Trait variation and potential climate sensitivity of endemic alpine plants in Aotearoa
For alpine plants to persist under climate change they must be able to adapt to new temperature and water regimes in their current ranges or migrate upslope to track temperatures within their tolerances. In addition, climate change is predicted to move across landscapes at rates that exceed those of dispersal in many specialists and endemic alpine species5. These multiple and interactive drivers of environmental change make it difficult to predict future species ranges from environmental data alone. Plant trait plasticity may provide a mechanism for species to persist in the face of rapid environmental change.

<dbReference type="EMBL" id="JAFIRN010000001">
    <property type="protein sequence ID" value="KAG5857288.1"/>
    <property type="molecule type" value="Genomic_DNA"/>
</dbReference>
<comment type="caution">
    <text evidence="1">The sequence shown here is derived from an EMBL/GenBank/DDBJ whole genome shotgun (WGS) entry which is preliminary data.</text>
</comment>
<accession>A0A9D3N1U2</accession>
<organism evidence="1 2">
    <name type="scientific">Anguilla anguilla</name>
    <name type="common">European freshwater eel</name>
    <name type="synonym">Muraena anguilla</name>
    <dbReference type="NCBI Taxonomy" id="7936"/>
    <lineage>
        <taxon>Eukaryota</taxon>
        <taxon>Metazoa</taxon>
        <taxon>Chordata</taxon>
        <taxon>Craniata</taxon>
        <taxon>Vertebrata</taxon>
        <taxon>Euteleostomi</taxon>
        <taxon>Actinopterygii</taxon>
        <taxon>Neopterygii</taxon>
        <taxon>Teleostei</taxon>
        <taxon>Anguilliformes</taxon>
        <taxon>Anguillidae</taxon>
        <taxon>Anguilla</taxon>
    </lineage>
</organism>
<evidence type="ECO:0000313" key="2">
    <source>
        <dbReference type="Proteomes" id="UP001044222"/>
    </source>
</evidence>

In this study, I aimed to quantify variation in phenotypic plasticity in four endemic alpine species at local and bioregional scales, in order to make predictions about their potential to respond to climate change. Eight trait variables associated with plant life history strategies and resource acquisition were measured, and permutation tests used to detect significant variation in trait values with elevation. Plasticity was seen in all species, indicating all may have some ‘bandwidth’ to able to adapt with rapidly changing mountain environments. I then discussed the resulting trait–environment relationships and what they may mean in regard species persistence under global climate change.